Rostanga aliusrubens
Rudman & Avern, 1989

Suborder: DORIDINA
Family: Dorididae


Known only from Darwin, Northern Territory, Australia.


East Point, Darwin Harbour, Darwin, Northern Territory, Australia, 8 m; 9 mm long preserved, 15 May 1986, (AM C150085) Holotype.

See also R. aliusrubens - Radula.

The only information we have on the living animal is from the attached photo. The mantle is red, very closely approximating the colour of the sponge on which it was found. There are scattered blackish specks over the mantle in the preserved specimen. The gills and rhinophores are similarly coloured with some white marks on the tip of the rhinophore and the upper parts of the rhinophore club. The mantle is ovate and covered with a dense covering of caryophyllidia. The gills form a raised cup-like circlet, each gill having a flattened tip. The rhinophore club has four or five almost vertically arranged lamellae and a knob-like tip, similar to that illustrated for R. bassia.

The specimen was found on a colony of the sponge Clathria (Thalysias) lendenfeldi Ridley & Dendy, 1886 (Family Microcionidae). The red mantle and rhinophores with vertically arranged lamellae are similar to many other species of the genus. Rostanga aliusrubens can easily be distinguished on radular morphology. Only two other species, R. arbutus and R. byga, have outer lateral teeth with many long terminal denticles. It differs from R. arbutus in rhinophore shape and from both species in having many short inner denticles on the innermost lateral tooth, both the other species having a few large teeth. The name aliusrubens (Latin: alius = another, rubens = red) is a comment on the colour of this and most species of the genus. At present this species is only known from Darwin in northern Australia.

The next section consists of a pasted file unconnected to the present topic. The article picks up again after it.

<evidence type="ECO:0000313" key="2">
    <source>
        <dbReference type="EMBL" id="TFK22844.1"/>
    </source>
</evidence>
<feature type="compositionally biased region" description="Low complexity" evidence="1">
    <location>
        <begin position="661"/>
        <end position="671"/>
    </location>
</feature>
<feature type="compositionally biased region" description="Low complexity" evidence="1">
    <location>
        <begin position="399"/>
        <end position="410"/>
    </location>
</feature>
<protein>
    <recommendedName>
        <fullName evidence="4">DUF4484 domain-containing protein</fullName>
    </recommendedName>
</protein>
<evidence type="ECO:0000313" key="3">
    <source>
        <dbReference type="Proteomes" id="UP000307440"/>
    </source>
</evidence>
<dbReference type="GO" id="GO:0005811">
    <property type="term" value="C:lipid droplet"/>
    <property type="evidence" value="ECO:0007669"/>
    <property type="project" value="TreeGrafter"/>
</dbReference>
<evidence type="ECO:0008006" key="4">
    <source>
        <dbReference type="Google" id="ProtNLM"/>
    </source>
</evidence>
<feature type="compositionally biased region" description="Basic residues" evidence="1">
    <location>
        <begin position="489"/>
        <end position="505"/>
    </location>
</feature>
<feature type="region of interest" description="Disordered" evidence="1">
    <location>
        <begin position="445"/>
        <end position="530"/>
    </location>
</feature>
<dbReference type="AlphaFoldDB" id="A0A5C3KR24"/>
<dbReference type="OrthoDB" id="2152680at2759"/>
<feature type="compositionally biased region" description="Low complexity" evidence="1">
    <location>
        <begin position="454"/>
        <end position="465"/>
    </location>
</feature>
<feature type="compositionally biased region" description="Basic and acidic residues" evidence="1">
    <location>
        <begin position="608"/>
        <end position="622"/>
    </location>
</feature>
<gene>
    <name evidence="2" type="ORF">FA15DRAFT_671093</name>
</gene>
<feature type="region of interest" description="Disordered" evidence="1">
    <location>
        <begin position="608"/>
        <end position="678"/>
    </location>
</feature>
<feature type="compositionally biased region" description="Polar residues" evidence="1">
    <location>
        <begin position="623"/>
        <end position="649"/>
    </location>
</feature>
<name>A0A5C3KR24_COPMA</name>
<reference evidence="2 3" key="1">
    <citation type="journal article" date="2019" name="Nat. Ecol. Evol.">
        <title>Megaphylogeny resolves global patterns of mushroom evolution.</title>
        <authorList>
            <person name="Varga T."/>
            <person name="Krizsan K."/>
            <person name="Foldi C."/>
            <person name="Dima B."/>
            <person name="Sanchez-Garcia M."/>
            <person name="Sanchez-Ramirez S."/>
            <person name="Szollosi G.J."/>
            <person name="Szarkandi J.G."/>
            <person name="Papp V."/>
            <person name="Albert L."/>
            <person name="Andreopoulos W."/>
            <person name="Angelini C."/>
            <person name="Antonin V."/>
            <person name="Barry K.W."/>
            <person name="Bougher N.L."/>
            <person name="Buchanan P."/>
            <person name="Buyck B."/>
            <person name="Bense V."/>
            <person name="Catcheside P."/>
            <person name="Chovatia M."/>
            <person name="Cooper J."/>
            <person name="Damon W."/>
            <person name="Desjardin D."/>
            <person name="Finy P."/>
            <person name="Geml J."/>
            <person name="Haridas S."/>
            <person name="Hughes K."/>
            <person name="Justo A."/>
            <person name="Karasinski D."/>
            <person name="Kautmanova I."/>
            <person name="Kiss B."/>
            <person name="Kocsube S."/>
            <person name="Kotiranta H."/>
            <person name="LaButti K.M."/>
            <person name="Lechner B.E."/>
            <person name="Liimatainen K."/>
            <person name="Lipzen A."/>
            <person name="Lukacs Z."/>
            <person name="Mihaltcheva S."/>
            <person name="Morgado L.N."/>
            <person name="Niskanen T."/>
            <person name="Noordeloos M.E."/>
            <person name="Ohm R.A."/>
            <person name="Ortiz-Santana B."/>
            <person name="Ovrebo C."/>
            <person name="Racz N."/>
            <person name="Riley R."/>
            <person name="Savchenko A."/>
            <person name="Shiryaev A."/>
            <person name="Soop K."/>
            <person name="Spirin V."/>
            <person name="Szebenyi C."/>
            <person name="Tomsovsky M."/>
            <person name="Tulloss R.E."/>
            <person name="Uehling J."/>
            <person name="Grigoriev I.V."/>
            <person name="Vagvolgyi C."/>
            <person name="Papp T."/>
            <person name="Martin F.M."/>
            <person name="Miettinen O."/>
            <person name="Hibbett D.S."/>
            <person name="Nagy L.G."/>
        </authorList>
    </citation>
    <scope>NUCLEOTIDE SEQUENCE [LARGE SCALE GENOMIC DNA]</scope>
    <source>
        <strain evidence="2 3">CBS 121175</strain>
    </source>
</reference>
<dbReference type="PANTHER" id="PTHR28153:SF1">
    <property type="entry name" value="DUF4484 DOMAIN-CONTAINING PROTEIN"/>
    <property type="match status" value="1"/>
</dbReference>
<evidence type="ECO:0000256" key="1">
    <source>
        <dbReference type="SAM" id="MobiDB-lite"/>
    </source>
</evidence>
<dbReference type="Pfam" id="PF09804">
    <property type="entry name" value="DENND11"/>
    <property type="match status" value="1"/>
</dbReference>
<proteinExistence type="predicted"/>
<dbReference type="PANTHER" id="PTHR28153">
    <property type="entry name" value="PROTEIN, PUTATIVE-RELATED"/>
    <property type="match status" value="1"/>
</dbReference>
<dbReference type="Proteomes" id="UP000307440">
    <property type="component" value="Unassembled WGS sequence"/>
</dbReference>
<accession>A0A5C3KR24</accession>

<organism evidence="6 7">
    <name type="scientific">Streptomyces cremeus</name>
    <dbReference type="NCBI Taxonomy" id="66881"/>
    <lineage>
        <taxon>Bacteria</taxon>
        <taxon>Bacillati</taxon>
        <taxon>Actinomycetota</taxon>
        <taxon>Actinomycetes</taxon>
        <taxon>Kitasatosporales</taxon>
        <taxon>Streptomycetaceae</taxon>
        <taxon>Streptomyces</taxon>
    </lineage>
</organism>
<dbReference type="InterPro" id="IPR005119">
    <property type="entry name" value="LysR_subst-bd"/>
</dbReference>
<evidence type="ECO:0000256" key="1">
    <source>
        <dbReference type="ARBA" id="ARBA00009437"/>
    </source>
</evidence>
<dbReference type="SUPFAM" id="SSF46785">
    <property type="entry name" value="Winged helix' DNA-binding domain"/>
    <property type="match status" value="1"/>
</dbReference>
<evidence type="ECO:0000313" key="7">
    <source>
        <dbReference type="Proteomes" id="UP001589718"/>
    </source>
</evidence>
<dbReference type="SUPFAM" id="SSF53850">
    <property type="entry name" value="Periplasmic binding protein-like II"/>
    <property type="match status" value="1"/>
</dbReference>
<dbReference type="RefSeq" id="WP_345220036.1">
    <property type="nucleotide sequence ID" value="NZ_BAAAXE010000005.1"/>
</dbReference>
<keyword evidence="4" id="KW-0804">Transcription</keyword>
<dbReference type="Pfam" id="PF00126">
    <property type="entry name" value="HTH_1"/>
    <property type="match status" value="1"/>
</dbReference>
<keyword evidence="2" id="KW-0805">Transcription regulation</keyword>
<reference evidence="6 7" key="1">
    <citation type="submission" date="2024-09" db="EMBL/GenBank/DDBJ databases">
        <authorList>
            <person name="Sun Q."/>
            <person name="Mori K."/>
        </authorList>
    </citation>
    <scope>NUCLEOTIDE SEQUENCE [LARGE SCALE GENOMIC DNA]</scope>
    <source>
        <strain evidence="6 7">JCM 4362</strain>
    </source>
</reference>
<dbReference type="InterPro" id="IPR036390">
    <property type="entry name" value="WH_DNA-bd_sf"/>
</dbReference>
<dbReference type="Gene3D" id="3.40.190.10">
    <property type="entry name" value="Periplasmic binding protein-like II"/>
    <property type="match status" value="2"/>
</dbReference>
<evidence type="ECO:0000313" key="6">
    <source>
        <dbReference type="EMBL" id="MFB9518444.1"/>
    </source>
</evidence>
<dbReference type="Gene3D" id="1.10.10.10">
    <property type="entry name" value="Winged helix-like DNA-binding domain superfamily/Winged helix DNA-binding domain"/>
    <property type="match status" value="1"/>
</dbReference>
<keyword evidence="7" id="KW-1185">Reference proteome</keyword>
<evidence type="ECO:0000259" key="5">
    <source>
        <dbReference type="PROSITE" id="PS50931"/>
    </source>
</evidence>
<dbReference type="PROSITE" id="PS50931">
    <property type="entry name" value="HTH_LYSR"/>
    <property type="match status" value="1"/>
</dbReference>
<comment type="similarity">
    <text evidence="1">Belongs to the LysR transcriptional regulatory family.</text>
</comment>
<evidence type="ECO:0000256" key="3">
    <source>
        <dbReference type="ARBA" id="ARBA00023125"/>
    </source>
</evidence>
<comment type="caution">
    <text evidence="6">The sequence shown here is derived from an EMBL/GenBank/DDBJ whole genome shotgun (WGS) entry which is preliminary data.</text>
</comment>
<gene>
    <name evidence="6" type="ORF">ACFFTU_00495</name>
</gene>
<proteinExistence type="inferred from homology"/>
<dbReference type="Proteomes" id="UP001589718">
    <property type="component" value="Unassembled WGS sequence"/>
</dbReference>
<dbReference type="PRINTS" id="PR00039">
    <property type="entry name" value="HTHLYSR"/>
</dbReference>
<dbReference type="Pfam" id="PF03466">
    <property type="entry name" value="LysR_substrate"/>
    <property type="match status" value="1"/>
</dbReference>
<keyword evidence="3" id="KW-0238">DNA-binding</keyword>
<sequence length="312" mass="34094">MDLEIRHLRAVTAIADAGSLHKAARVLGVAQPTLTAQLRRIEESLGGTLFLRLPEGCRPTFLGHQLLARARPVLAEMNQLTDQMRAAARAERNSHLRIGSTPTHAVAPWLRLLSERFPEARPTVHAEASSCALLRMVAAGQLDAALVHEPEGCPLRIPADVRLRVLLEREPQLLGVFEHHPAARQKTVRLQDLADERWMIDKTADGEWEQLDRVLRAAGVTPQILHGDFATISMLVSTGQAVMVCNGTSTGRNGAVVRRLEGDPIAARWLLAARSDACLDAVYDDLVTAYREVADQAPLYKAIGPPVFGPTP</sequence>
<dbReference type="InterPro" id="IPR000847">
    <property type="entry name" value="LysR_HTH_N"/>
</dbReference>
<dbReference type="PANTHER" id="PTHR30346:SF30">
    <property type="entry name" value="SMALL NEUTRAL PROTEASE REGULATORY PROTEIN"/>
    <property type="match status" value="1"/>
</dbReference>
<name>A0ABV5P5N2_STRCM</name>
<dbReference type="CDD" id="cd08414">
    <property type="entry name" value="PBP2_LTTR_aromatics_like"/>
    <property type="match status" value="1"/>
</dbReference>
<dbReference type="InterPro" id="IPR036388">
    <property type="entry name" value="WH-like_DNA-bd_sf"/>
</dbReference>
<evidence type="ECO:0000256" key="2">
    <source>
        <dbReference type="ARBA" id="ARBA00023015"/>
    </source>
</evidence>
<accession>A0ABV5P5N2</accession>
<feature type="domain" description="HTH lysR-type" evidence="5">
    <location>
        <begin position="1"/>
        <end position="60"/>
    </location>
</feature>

• Rudman, W.B. & Avern, G.J. (1989) The genus Rostanga Bergh, 1879 (Nudibranchia:
Dorididae) in the Indo-West Pacific. Zoological Journal of the Linnean Society 96: 281-338.

Authorship details
Rudman, W.B., 2002 (February 4) Rostanga aliusrubens Rudman & Avern, 1989. [In] Sea Slug Forum. Australian Museum, Sydney. Available from